It’s easy to see that you have a passion for writing but is there any part of it you don’t like?
  As I write, watching my thoughts blossom into phrases that form stories is quite satisfying. I would have to conclude that editing is the most unpleasant part of the overall process. It’s not only a painstaking task, but cutting away sentences that I have formed; that gave life where there was none, and then removing them with the touch of a delete button, gives me a real sense of loss. Yes, in the end, I will have a better product to offer to the reader, but watching parts of my creativity disappear is not particularly satisfying. For example, Road to the Title: Memoir of a Champion, was 120,000 words, after editing, it is now 92,000.
Do you make time to read and if you do what are you reading right now?
  Whenever I take on a new interest, I dive in wholeheartedly, and without a doubt, I find the best way to educate myself on a new topic is to gather as much reading material about the subject as possible, and dive right in. I am currently reading, On Writing: A Memoir of the Craft, by Stephen King.
How did you come to write your personal story of how you became a kickboxing champion?
  My story is not just about a martial artist or prize fighter looking to gain fame or notoriety; it’s about the maturing of an insecure child struggling to establish self-worth. Reflecting on the events of my life, and considering the situation from where I came to the accomplishments that I have achieved, I thought that documenting the extreme adversity that I overcame in making my dreams come true would give hope to those faced with similar circumstances. Throughout the course of my life, and through martial arts, I have been able to mentor several young people who credit me with many of their life’s successes. As a writer, I’m hoping to reach a far larger audience where I can have a positive impact on the greatest number of people as possible.
Your books have been published with Amazon.com, Does this mean you see the publishing industry headed this way?
I published Kickboxing a Champions Guide to Training through Llumina Press in 2009, and I invested approximately $1,500 in getting my book to the public. In an attempt to have Road to the Title: Memoir of a Champion published by a traditional publishing house, I sent a query letter to approximately 50 agents. As many writers will attest, it’s not exactly easy to influence an agent to represent the work of a relatively unknown author. Amazon is the perfect outlet for authors with a polished product ready to publish, and who are confident in their ability to market their work successfully. I can’t see any reason why I would even attempt to secure an agent for my future writing endeavors.
Do you have any online sites where others can read more of your writings?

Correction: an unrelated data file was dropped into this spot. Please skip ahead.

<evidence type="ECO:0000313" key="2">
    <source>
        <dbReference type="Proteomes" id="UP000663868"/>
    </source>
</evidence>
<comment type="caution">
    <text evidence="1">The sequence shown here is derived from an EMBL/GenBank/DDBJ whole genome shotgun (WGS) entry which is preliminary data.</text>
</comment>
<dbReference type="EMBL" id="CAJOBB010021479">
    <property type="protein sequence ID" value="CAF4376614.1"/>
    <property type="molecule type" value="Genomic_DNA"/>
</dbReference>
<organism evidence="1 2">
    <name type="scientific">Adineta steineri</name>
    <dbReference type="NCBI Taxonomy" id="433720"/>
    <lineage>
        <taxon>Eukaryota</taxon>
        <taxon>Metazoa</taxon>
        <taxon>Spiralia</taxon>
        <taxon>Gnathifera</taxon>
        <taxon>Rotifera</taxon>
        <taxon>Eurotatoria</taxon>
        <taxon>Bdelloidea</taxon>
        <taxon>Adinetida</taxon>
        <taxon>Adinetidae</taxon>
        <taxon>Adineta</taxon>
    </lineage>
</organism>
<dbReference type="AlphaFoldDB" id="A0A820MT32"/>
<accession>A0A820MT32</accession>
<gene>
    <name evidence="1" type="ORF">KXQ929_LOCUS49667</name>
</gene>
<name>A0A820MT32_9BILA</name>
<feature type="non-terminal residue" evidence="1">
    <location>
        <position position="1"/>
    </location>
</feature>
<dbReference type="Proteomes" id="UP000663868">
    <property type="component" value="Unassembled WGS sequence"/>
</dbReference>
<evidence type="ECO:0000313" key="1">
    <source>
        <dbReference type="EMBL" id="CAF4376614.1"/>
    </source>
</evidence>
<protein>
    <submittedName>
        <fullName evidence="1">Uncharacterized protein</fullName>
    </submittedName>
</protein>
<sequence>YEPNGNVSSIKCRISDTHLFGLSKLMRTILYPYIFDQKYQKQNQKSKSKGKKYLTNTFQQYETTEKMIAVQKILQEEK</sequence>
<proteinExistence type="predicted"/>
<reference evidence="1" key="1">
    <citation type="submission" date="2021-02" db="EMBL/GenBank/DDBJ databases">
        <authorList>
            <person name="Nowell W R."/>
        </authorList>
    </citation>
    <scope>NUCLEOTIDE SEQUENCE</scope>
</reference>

Since I am fairly new to the business of marketing, I do not have an established list of writing material on the net that is ready to read. My Facebook page is listed as Scott Ashley, my Twitter is @ScottAshley63, and I recently started a blog; thefightingwriter.blogspot.com. I am currently researching the channels that I need to be active with in order to reach the public, and am hoping to attract readers through the World Wide Web.
Do you have any more stories in the works? What kinds of stories do you plan to write next?
  Since I have been working as a law enforcement officer for the past fifteen years, I am currently writing; We the People, and I have completed 14,000 words. I’m looking to give the reader a realistic perspective of common police practices from the officer’s point of view. Some of the issues that I wish to detail have to do with unethical police conduct, and I’m not certain how I will be able to publish this while still employed as an officer. When the manuscript is complete, I will consider my options.
Who would be your first choice to play you in your book “ROAD TO THE TITLE: Memoir of a Champion”?
  Since Road to the Title: Memoir of a Champion spans three decades, it would require different actors to portray my character. Robert Patterson would be a proper fit for my adult years. Any young actor representing my character from 10 years old through my early teenage years would have to have diversified life experience to draw from. Expressing the sorrow of an abused child, as well as the excitement of a young man discovering the wonders of the world requires a broad range of emotions. One thing I know for sure, I would be the best person to portray my abusive father as I truly know how cruel he was.
If you could meet anyone from any time who would it be and what would be your first question?
  I would love to come face-to-face with my Lord Jesus, and I would ask him why the first man, Adam, who was formed in the image and likeness of God, was so weak in the flesh that he succumbed to the temptation of the evil one.